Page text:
The province of Ontario has formally opened up the call for lawyers to apply to provide paid, free advice to sexual assault survivors.
The Independent Legal Advice for Survivors of Sexual Assault pilot program will provide free, confidential legal advice to those who have experienced violence, says Christine Burke, a spokeswoman for Attorney General Madeleine Meilleur. The program — which initially hit the radar last year as part of the Ontario premier’s plan to tackle sexual violence — is expected to continue until March 2018 in Toronto, Ottawa, and Thunder Bay. Lawyers have been invited to submit applications by April 15 to take part in the program.
“The scope of legal advice will be based on each survivor’s individual needs, in order to help him or her make an informed decision about what their next steps will be,” says the Burke.
“Lawyers will give advice on the options that are available to survivors. In some cases, a survivor may seek legal advice on whether or not to press charges. The details of those conversations would be protected by solicitor-client privilege,” she says.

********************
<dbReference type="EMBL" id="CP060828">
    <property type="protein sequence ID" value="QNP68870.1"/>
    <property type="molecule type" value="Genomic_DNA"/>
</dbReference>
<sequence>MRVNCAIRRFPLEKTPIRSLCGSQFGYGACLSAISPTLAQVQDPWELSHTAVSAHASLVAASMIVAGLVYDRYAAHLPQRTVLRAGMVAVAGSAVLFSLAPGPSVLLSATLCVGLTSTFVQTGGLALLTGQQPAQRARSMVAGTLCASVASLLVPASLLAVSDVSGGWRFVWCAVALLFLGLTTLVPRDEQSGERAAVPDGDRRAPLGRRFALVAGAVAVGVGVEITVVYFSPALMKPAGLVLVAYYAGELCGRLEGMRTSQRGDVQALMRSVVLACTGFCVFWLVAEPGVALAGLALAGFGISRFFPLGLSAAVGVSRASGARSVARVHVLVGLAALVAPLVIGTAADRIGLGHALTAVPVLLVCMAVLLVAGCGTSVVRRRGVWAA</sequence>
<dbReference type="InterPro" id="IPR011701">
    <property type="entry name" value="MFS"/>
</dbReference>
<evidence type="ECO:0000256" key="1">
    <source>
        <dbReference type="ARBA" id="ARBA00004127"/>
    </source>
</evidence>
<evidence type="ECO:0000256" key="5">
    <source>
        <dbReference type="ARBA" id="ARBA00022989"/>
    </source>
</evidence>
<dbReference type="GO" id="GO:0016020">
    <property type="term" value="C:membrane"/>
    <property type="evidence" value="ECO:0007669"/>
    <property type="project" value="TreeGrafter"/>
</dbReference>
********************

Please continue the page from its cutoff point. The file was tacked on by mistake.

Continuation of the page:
Lawyers who wish to take part must be licensed to practise law in Ontario, as well as have experience dealing with survivors of sexual assault.
They will be expected to provide their advice to sexual assault survivors either by phone or in person, and to attend training in advance of participating in the program.
“It will not include legal representation in court,” says Burke.
Lawyers will be paid $136/hour for a maximum of four hours per client, she says.
The province anticipates the program will be for victims who are at least 16 years old, and live in one of the pilot communities. The program will likely focus on sexual assaults that happened with Ontario, she says.
Professionals in the legal community are supportive of the program.
“I think it’s helpful to provide legal advice to all persons in the criminal justice system,” says Anthony Moustacalis, president of the Criminal Lawyers’ Association of Ontario.
Moustacalis says the program “simplifies and broadens” the availability of legal advice.
Toronto criminal lawyer David Butt says he is “pleased to see Ontario taking this small but important step to improve access to justice for sexual assault survivors.”
“I hope this is one of many more changes to come that will enable us as a society to fully and fairly integrate survivors into our justice processes,” says Butt.
More details will be available after the program fully launches this spring.